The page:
Friday, December 2, 2016
New 60-Day Period for Bringing Anti-SLAPP Motion Not Necessarily Sparked by Amended Pleading—C.A.
By a MetNews Staff Writer
The 60-day period within which to bring an anti-SLAPP motion, following service of the complaint, is not automatically triggered anew with the service of an amended pleading, the Fourth District Court of Appeal has held.
“Whether the filing of an amended complaint reopens the period for bringing an anti‑SLAPP motion depends on the basis and nature of the claims in the amended complaint,” Justice Richard D. Fybel said Wednesday in an opinion for Div. Three.
Although the court apparently announced a new rule, the opinion was not certified for publication.
Fybel declared that under the anti-SLAPP statute, Code of Civil Procedure §425.16(f), “an anti‑SLAPP motion is untimely if not filed within 60 days of service of the first complaint that pleads a cause of action coming within anti‑SLAPP protection unless the trial court, in its discretion and upon terms it deems proper, permits the motion to be filed at a later time.”
He said that Orange Superior Court Judge Deborah C. Servino correctly denied an anti-SLAPP motion with respect to causes of action in the third amended complaint for breach of written contract and breach of the implied covenant of good faith because the defendants “could have challenged those causes of action by filing an anti‑SLAPP motion to prior complaints.”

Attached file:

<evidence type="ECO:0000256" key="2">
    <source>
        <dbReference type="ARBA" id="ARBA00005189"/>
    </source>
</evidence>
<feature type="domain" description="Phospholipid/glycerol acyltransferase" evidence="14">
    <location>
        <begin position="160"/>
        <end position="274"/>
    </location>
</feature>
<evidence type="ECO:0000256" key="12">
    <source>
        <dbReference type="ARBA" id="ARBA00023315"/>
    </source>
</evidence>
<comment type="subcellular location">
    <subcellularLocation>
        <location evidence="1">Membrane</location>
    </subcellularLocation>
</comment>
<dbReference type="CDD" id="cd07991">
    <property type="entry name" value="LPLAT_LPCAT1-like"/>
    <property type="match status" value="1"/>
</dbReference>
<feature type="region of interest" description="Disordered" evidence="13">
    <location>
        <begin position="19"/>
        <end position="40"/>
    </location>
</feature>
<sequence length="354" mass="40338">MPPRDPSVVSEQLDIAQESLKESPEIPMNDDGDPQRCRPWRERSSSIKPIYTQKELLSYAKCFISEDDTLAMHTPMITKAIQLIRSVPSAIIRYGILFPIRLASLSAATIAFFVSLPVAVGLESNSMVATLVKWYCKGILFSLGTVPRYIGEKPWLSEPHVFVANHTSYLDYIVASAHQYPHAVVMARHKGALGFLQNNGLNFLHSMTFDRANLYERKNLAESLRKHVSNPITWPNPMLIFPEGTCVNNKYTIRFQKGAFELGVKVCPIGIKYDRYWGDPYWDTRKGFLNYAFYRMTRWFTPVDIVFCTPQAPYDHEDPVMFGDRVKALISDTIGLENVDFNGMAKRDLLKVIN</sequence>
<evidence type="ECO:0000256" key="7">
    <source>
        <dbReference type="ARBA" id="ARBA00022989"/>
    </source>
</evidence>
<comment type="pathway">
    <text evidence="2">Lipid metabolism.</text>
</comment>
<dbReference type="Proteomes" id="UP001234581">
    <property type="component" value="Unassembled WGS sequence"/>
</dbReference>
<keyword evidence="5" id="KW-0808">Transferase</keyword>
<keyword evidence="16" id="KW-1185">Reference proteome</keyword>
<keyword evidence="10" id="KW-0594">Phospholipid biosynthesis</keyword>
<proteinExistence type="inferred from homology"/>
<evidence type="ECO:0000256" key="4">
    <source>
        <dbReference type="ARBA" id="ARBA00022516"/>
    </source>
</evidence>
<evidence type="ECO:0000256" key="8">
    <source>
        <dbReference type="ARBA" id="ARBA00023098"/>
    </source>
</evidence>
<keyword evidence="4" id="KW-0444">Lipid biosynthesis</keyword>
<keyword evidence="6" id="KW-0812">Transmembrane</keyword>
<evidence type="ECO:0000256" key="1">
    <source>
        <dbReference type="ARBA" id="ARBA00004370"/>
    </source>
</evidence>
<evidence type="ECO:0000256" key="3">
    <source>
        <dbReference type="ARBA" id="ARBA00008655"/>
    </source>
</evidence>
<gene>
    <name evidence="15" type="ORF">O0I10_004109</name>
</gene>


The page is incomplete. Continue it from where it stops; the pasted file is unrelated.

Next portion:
On the other hand, he found the motion was timely as to causes of action for quantum meruit and promissory estoppel “because they were new causes of action that could not have been challenged by an anti‑SLAPP motion to a prior complaint.”
Servino had also denied the anti-SLAPP motion the new causes of action based on untimeliness. While the appeals court disagreed with that basis for denial, it agreed that the motion was appropriately rejected.
The action stemmed from the settlement of an unlawful detainer action. Inasmuch as that implicated the right of petition, Fybel said, it was undisputed that the first prong of the anti-SLAPP statute was satisfied.
Turning to the second prong, not reached by Servino—whether the plaintiff showed a probability of prevailing on the causes of action—Fybel said they had.
He saw no merit in the defendants’ contention that they were time-barred, reciting that “[a]n amended complaint relates back to an earlier complaint if the amended complaint is based on the same general set of facts, even if the plaintiff alleges a different legal theory or new cause of action.”
The case is Newport Harbor Ventures v. Morris Cerullo World Evangelism, G052660.
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